Iran was not so fortunate. Surrounded by land frontiers on the north, east, and west, its only access to the sea is through the Persian Gulf, a small body of water surrounded by competitive states. In 1800 Iran lay between Asia and Europe on the map, but found itself caught between Britain and Russia in "the great game" of imperial strategy.165 Iran had been the heart of the vast Perisan Empire in the centuries before the Greeks and Romans ruled the Mediterranean world.166 Following the Arab, Islamic conquest of Persia in the seventh century, Iran did emerge again, but enjoyed its last period approaching imperial greatness under the Safavid rulers, ending in 1722.167 Safavid Iran had resisted the power of Ottoman forces for more than two centuries,168 but in 1800, an exhausted Iran was in the path of Russian imperial expansion to the south and a key route to Britain's prize Asian possession, India.169
Attempts at expansion weakened and shrank Iran in the early nineteenth century, yet at that same time in history, those same acquisitive actions worked to the advantage of the United States at the time of its greatest vulnerability. In the thirty-five years following the founding of the Qajar dynasty in Iran in 1795, Iran sought to restore territory that had once been Persian, including Georgia and other territory bordering the Caspian Sea. The Shah's ill- prepared armies lost two wars with Russia over these lands, and he was forced to sign two punishing treaties. The first one in 1813 not only granted the disputed territory to Russia, but conceded exclusive rights to sail warships on the Caspian Sea.170 In 1828 following two additional years of war, Iran yielded more territory to Russia, granting capitulatory rights to Russians in Iran, and was also required to pay a substantial indemnity.171 Iran was humiliated by the military defeats, but even more by the punishing terms of the peace treaties. Entry into three alliances between 1801 and 1809 caused additional blows to Iran's national pride-first with England, then with France in 1807, and again with England in 1809-as well as failure to inspire its allies to aid its cause in territorial disputes between Iran and Russia, or between Iran and Turkey.172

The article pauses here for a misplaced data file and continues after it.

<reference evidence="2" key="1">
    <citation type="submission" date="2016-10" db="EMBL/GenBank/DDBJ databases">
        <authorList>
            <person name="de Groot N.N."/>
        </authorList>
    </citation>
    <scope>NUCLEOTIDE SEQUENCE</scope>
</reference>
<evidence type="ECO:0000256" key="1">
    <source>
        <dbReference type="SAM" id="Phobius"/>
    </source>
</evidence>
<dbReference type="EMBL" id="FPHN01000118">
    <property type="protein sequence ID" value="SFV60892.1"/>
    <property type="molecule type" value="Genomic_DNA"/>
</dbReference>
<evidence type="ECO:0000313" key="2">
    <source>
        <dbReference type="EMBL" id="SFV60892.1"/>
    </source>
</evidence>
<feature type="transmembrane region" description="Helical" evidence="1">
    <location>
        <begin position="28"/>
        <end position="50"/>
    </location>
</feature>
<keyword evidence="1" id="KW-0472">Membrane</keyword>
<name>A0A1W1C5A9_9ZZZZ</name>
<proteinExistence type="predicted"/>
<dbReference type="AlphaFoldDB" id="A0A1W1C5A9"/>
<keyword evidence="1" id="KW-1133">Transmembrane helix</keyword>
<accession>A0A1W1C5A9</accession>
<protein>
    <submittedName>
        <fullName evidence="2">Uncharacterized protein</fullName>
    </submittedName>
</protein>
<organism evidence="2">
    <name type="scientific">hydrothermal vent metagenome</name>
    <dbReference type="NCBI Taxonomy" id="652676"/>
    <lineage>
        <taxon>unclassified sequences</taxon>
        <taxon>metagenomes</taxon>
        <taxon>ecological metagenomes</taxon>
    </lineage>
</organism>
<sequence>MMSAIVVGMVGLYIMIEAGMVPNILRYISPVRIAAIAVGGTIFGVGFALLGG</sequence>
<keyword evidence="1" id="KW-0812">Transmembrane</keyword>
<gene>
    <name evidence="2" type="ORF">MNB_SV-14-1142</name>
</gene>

During this same period, the then centrally-organized United States was able to acquire new contiguous territories: Louisiana, purchased from France in 1803, and Florida, taken less delicately from Spain in 1819.173 At the same time, American sea trade suffered interference from England and France, at war with each other for much of the period following the French Revolution. Although the colonies had sought and benefitted from an alliance with France during their military rebellion against Britain, the humbling process of securing the aid took more than a year, and at no time during their alliance did America ever doubt that France had the upper hand.174 The United States ended the alliance in 1800, as soon as it was practicable to do so.175 Determined to defend its maritime rights and its neutrality, America declared war on England in 1812. In 1814 the British attacked Washington and burned the Capitol and the White House, but the war was concluded that year with neither side able to claim victory.176 By 1823 American confidence in its ability to withstand further interference from Europe was memorialized in the Monroe Doctrine, declaring that the United States would not tolerate intervention by European powers in the affairs of the Western Hemisphere.177